Happy Birthday Shamlou! Happy Birthday Baraheni!

Today is the birthday anniversary of the acclaimed Iranian poet Ahmad Shamlou (born December 12, 1925), the Godfather of contemporary Persian poetry and almost the best-known contemporary poet in English and other languages. Although a great poet with noteworthy linguistic innovations in the poetic structure, what made Shamlou a towering figure in the Persian arena of several decades is – to the consensus of critics – his omnipresence in almost all leftist magazines of the time, literary places, his massive translation of poetry from French and English to Persian, introduction of great figures of the West in a time that no internet facilities were available, establishment of groundbreaking periodicals, and finally influential research in the field of Iranian folklore that is still remained unrivaled.
On the occasion of Shamlou’s 88th birthday, a documentary was screened yesterday (Dec. 11) at Hall No. 1 of Cinema Sepideh of Tehran. “Flight in the Circle of Presence”, also attending the 7th Cinema Verite Int’l Festival of Iran, is consisted of eminent figures’ words on Ahmad Shamlou, including his wife Aida, Mahmoud Dowlatabadi, Simin Behbahani, Masoud Kimiayi, Javad Mojabi, Ali-Ashraf Darvishian, Iran Darrudi, Mohammad-Reza Aslani, Ali Rafi’ei, Mohammad Shams-Langeroudi, Hafez Mousavi and Mohammad Yaghoubi.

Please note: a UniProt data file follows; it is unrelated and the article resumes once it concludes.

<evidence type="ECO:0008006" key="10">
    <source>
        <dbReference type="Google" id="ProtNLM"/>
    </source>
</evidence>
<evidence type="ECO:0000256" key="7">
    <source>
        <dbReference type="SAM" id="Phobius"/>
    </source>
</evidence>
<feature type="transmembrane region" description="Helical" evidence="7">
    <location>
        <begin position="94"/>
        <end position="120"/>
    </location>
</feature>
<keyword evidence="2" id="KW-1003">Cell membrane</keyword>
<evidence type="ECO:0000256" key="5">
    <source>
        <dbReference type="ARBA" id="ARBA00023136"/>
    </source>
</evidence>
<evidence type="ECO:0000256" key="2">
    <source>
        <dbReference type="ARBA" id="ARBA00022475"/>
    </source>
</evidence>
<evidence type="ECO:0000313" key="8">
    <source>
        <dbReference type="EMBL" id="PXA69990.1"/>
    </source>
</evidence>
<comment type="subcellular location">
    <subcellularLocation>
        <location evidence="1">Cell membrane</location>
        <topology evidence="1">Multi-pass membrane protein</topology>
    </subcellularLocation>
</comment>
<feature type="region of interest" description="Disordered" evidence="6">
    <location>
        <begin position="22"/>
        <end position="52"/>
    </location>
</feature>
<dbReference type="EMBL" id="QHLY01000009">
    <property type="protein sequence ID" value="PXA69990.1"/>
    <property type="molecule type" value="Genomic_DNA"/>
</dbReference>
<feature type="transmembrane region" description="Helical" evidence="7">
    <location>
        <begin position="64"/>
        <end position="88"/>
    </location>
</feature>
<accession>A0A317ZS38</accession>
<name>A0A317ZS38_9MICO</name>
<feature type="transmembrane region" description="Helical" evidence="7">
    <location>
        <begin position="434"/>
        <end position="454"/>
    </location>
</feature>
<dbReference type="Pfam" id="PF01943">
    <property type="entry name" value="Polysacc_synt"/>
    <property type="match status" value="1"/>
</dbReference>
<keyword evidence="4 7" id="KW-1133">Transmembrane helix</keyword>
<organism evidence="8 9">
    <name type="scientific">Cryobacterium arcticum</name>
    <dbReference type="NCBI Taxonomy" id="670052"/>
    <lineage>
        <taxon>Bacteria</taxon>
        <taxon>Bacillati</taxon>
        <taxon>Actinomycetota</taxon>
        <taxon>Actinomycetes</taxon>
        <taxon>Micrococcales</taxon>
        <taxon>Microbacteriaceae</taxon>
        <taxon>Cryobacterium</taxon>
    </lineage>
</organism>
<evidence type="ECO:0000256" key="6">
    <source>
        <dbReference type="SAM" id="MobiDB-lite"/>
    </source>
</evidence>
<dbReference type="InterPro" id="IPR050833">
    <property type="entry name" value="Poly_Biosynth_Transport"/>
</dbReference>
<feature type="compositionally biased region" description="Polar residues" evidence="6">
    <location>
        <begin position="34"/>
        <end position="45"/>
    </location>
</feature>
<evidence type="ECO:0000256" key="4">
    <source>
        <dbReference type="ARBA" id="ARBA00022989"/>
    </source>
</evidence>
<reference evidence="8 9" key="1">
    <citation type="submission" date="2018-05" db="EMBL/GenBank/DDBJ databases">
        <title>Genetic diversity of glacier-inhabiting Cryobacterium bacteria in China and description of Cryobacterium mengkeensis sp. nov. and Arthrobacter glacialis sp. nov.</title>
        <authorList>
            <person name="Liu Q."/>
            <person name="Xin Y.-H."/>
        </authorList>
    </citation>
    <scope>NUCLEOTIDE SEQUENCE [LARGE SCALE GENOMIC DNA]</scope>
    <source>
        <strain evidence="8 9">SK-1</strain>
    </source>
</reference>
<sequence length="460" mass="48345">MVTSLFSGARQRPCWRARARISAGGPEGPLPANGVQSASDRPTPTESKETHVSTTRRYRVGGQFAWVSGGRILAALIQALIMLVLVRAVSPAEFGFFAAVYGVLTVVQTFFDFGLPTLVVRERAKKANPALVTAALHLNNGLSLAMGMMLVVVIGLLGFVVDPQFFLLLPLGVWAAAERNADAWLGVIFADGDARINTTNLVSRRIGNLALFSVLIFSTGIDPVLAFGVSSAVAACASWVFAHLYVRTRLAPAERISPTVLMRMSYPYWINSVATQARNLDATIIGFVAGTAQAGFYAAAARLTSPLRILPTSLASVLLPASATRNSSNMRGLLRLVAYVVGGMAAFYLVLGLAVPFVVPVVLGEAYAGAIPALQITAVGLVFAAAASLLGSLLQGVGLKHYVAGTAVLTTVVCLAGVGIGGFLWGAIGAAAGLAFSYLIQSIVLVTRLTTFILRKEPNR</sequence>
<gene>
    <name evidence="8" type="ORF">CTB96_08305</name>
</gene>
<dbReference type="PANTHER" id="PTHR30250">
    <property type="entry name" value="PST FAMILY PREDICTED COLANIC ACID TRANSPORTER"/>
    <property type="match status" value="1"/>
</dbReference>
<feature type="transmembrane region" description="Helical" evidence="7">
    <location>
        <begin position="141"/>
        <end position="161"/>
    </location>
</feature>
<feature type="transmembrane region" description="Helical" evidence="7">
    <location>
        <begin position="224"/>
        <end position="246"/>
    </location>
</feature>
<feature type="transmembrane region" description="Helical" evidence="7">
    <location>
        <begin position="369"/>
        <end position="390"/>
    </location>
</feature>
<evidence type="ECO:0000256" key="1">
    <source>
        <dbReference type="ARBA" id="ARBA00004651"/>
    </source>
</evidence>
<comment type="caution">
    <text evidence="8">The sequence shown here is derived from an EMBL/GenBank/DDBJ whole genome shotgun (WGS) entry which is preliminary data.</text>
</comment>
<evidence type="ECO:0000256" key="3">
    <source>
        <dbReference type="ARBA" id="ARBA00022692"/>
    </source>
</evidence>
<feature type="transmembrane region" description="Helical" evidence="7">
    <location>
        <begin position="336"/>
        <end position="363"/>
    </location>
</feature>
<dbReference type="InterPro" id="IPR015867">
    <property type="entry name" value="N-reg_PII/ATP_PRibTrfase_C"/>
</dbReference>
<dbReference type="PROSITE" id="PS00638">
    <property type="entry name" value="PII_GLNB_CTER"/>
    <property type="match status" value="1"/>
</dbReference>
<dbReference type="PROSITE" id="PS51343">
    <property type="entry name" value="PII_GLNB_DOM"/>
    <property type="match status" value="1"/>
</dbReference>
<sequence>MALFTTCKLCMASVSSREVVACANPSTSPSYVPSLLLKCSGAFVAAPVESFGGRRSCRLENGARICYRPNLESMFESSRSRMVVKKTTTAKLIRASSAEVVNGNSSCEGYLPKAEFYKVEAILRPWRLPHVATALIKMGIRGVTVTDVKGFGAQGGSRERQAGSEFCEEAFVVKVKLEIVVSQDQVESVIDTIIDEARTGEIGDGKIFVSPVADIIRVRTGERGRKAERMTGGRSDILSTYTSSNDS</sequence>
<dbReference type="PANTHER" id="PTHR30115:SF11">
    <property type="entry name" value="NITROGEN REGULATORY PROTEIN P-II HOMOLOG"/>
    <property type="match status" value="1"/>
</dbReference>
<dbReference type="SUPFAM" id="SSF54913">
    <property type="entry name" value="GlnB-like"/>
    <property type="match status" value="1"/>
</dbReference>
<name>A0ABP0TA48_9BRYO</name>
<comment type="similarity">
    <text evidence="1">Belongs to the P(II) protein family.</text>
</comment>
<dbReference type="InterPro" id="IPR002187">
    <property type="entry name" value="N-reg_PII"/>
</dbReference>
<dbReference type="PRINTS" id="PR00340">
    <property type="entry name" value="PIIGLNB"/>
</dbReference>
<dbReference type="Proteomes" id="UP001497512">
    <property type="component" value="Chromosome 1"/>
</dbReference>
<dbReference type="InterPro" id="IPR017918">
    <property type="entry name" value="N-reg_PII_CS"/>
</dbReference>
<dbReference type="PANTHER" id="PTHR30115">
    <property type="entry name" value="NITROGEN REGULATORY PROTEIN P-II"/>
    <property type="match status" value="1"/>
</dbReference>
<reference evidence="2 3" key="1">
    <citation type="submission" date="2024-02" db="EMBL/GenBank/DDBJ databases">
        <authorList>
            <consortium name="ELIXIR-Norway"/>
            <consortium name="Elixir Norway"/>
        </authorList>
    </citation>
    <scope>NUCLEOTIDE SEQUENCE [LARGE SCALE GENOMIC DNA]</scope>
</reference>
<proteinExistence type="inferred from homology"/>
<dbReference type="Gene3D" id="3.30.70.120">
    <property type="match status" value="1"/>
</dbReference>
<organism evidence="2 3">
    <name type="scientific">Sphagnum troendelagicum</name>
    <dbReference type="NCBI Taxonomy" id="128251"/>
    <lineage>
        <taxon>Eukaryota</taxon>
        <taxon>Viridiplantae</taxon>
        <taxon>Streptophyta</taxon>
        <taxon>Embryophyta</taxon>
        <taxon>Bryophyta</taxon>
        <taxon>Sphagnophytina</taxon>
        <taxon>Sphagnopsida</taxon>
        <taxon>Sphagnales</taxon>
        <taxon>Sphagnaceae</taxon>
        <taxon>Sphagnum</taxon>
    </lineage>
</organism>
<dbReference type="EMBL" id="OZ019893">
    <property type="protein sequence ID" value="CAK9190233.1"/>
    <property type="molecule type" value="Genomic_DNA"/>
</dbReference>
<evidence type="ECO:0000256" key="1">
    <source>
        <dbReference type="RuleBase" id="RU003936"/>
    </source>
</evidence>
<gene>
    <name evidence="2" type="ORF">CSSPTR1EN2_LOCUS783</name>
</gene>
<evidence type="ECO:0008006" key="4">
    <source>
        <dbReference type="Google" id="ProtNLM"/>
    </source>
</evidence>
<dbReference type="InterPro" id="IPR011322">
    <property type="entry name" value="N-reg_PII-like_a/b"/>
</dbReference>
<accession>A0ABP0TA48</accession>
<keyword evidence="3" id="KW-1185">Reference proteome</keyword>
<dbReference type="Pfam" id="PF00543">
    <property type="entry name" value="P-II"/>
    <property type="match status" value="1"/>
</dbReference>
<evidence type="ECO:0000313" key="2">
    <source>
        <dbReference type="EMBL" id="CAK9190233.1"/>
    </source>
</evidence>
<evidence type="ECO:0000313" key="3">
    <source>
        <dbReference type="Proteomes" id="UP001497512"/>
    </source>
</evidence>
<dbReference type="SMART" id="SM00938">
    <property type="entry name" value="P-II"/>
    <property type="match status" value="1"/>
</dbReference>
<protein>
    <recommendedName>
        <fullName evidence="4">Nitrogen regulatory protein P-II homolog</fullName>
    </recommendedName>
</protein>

December 12 is also marked by the birthday of a sharp-tongued Iranian critic, the most unloved by writers he wrote on, and the most praised by his students: Reza Baraheni.
Born on December 12, 1935 in Tabriz, Baraheni received a PhD degree in English Literature from a Turkish university and embarked on writing criticisms on Persian works of the time upon his return to Iran. He also translated into Persian works by Shakespeare, Kundera, Mandelstan, Andric and Fanon and penned a number of works of fiction and nonfiction which brought him awards such as the Scholars-at-Risk-Program Award of the University of Toronto and Massey College.

Shamlou and Baraheni not only share the same birthday, but also share the consequences of infinite fame and feud by society. Both are attacked for misleading a large number of Iranian youth by their groundbreaking ideas. Shamlou is accused of spoiling the poetic taste of three generations of poets after him and diverging the path of Persian poetry from what Nima had though about. Read Dr Kadkani’s views on Shamlou, for an example. Baraheni was also attacked for charlatanry and creation of criticisms that are rather assaults to the writer and far from a standard criticism.

But no surprise! That is what infinite fame brings for the literary stars, and only time can tell what will remain as touchstone, and what should be carried away to oblivion…

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Farzaneh Doosti

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